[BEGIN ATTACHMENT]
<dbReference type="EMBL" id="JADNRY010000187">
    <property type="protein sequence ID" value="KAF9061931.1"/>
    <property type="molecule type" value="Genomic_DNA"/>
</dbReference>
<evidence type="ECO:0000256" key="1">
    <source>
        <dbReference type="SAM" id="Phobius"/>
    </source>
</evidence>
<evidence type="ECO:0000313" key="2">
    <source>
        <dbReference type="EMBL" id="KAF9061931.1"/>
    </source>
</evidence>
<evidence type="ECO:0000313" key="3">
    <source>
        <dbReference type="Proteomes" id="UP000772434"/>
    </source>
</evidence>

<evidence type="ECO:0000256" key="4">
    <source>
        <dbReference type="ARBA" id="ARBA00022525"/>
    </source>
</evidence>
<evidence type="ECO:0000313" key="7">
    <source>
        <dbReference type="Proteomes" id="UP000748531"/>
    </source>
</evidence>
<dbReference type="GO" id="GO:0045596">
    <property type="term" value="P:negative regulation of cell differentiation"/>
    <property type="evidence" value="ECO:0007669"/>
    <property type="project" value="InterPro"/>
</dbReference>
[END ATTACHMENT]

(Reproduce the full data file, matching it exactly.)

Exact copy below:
<dbReference type="EMBL" id="JADNRY010000187">
    <property type="protein sequence ID" value="KAF9061931.1"/>
    <property type="molecule type" value="Genomic_DNA"/>
</dbReference>
<evidence type="ECO:0000256" key="1">
    <source>
        <dbReference type="SAM" id="Phobius"/>
    </source>
</evidence>
<evidence type="ECO:0000313" key="2">
    <source>
        <dbReference type="EMBL" id="KAF9061931.1"/>
    </source>
</evidence>
<evidence type="ECO:0000313" key="3">
    <source>
        <dbReference type="Proteomes" id="UP000772434"/>
    </source>
</evidence>

<evidence type="ECO:0000256" key="4">
    <source>
        <dbReference type="ARBA" id="ARBA00022525"/>
    </source>
</evidence>
<evidence type="ECO:0000313" key="7">
    <source>
        <dbReference type="Proteomes" id="UP000748531"/>
    </source>
</evidence>
<dbReference type="GO" id="GO:0045596">
    <property type="term" value="P:negative regulation of cell differentiation"/>
    <property type="evidence" value="ECO:0007669"/>
    <property type="project" value="InterPro"/>
</dbReference>